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Dedicated to design: Games in his studio with his ATS poster

In life, as in art, Abram Games was a great believer in symmetry. It is there in his emblem for the Festival of Britain: a helmeted Britannia above a four-pointed compass. It is there in his poster for the Dig For Victory campaign where a garden spade ready to turn over a vegetable patch is mirrored in a battleship on choppy waters. It is there, too, in the cover he designed for Penguin's edition of Flames in the Sky, Pierre Clostermann's collection of Second World War air battles. An unblinking pilot gazes fixedly ahead while a blazing plane, superimposed over his flight goggles, plummets to earth. 

Games would have been pleased then to discover that on the day marking celebrations for the centenary of his birth, July 29, 2014, his family were also toasting the birth of his tenth great-grandchild. The evenness of the two births falling exactly 100 years apart would have appealed not only to his sense of symmetry but also to his delight in teases and happy chance. 

Games was born in Whitechapel in the last few hot days of peace before Britain entered the war in 1914. His father Joseph may have been a Latvian émigré photographer and his mother Sarah a seamstress from the borders of Russia and Hungary, but Games (the family had anglicised the Jewish Gamse) always considered himself a Cockney.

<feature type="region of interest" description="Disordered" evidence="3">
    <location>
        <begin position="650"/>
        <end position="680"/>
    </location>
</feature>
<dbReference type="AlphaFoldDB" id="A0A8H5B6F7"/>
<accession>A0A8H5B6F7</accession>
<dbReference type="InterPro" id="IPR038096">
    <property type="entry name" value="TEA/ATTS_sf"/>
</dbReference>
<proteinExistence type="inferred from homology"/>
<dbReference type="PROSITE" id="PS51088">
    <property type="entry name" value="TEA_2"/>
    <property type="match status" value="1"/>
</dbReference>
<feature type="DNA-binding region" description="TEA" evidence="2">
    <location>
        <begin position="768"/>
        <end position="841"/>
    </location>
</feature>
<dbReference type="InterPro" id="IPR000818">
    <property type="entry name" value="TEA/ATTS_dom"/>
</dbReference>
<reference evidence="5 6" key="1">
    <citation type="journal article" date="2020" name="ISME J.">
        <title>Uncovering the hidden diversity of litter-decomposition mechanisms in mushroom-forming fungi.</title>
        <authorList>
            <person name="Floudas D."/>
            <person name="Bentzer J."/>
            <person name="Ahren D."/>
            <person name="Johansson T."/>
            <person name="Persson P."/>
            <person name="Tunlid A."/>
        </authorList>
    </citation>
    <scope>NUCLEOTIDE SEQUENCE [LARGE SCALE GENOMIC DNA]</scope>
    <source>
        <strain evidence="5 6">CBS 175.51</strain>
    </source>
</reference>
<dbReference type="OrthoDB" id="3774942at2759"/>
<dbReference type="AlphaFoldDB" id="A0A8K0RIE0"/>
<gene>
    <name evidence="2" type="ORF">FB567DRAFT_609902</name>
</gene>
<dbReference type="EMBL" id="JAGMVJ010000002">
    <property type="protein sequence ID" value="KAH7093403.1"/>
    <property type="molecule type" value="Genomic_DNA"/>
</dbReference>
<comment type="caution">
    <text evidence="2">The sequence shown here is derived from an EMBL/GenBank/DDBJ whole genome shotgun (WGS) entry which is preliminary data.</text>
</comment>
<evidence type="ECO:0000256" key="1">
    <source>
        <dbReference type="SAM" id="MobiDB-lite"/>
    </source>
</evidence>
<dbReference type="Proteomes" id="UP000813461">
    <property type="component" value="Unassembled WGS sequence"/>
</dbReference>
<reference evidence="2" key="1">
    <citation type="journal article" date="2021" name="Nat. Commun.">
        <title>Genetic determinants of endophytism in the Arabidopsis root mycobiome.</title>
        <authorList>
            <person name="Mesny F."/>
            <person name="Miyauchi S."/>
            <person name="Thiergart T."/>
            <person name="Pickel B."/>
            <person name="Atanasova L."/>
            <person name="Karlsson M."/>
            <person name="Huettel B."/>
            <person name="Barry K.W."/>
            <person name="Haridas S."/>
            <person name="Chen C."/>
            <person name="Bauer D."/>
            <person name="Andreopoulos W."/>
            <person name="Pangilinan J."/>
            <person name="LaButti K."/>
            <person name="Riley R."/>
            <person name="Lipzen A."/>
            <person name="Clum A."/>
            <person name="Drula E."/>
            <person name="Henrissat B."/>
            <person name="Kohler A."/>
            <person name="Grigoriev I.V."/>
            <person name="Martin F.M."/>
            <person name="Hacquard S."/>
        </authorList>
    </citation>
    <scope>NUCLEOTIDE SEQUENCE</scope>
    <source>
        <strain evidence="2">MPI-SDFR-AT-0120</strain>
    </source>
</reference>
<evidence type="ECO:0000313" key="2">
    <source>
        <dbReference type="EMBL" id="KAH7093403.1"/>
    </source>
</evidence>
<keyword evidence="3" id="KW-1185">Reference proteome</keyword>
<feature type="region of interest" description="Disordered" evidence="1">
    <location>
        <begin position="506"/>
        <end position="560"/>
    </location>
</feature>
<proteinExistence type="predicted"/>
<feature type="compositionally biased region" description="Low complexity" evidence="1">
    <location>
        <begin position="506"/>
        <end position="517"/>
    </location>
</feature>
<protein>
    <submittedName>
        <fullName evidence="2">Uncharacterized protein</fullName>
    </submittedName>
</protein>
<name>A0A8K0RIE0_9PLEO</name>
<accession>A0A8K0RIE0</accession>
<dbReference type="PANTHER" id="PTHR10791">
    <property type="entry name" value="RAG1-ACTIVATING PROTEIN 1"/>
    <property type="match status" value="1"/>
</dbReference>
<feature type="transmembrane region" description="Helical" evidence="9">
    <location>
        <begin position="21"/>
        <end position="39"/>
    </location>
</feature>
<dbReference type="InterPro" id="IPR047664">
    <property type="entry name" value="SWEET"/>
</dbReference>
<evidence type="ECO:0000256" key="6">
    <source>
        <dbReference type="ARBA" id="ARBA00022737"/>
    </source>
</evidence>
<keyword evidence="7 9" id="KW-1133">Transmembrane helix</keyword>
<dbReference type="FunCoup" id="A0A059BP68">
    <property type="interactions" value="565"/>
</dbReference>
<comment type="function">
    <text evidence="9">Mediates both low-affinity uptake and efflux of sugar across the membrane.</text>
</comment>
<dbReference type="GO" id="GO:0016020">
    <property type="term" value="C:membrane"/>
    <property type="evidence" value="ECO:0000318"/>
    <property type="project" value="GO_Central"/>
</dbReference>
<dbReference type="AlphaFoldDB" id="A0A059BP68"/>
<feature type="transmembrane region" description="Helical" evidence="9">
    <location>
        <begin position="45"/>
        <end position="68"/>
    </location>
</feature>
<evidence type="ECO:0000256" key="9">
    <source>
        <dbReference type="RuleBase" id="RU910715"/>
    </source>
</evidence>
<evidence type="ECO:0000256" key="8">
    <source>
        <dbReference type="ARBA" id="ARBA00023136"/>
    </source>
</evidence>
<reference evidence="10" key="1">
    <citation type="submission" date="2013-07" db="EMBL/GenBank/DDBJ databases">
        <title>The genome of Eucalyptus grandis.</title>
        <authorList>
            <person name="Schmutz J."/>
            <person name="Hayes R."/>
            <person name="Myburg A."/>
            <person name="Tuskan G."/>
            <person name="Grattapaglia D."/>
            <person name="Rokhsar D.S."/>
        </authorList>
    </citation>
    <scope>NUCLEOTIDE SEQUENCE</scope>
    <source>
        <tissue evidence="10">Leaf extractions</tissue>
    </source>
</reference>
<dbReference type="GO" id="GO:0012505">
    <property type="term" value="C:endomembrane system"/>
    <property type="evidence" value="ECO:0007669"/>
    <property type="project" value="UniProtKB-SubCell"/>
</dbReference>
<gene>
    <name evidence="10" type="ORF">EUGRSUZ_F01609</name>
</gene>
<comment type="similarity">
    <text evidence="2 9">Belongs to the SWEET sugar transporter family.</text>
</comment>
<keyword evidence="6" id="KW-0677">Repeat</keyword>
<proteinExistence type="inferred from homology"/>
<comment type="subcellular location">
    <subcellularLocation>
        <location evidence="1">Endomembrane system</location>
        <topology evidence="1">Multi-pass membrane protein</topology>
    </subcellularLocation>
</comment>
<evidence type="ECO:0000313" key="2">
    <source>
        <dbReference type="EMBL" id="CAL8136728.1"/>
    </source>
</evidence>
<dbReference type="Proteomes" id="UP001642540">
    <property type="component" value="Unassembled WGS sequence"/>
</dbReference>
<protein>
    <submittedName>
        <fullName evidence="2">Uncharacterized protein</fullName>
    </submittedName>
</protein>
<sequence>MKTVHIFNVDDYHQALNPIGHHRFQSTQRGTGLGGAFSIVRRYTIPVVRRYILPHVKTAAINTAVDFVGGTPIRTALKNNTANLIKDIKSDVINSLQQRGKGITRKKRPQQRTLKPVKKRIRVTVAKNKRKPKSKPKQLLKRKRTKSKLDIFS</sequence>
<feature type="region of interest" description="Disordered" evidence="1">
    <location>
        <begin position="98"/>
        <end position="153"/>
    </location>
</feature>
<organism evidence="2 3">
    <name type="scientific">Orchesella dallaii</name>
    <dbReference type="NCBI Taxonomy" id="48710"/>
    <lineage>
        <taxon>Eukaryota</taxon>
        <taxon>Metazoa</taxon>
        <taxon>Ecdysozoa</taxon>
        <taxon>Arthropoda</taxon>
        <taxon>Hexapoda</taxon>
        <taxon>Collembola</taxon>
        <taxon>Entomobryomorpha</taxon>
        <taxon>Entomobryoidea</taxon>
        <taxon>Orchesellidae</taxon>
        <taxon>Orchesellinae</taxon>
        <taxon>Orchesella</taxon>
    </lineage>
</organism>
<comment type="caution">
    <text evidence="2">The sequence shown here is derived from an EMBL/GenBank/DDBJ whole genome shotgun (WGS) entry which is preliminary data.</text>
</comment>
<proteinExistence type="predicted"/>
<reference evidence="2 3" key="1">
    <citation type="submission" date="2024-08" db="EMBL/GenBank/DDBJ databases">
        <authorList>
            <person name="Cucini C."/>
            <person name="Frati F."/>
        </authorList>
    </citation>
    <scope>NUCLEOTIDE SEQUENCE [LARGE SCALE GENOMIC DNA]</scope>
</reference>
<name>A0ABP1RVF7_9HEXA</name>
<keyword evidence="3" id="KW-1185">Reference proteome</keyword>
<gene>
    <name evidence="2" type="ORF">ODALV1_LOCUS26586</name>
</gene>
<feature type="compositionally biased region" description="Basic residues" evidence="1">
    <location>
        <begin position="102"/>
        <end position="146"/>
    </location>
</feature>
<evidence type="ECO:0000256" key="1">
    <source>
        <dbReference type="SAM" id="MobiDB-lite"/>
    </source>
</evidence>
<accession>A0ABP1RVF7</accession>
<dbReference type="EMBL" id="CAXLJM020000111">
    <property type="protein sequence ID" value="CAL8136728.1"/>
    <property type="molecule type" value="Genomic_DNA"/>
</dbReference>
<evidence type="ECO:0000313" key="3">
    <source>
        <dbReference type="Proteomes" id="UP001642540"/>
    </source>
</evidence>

He was educated at the Grocers' Company School in Hackney Downs, though he was not a natural scholar. In one report from his final year, showing the unerring instinct some teachers have for underestimating their pupils, he was described as "lazy, indifferent, careless, untidy" and that his drawing was, at best, weak.

At 16, after two unsuccessful terms at St Martin's School of Art (paid for by his parents as he had failed to win a scholarship), he decided to make a go of things on his own. He attended life-drawing classes at the Royal College of Surgeons and learnt studio discipline from his father. 

As he walked between his home in East London and the Royal College in Lincoln's Inn Fields, he took a keen interest in the posters pasted on London's advertising boards. He found little to inspire. "The general standard," he later said, "was mediocre traditionalism."

He worked for a while at a tight-deadline, churn-them-out, please-the-client commercial advertising firm but was dismissed after he was caught attempting a standing jump over four chairs. His studio boss told him that his work was ahead of its time by ten years. "I cannot wait ten years," was Games's characteristically impatient response. 

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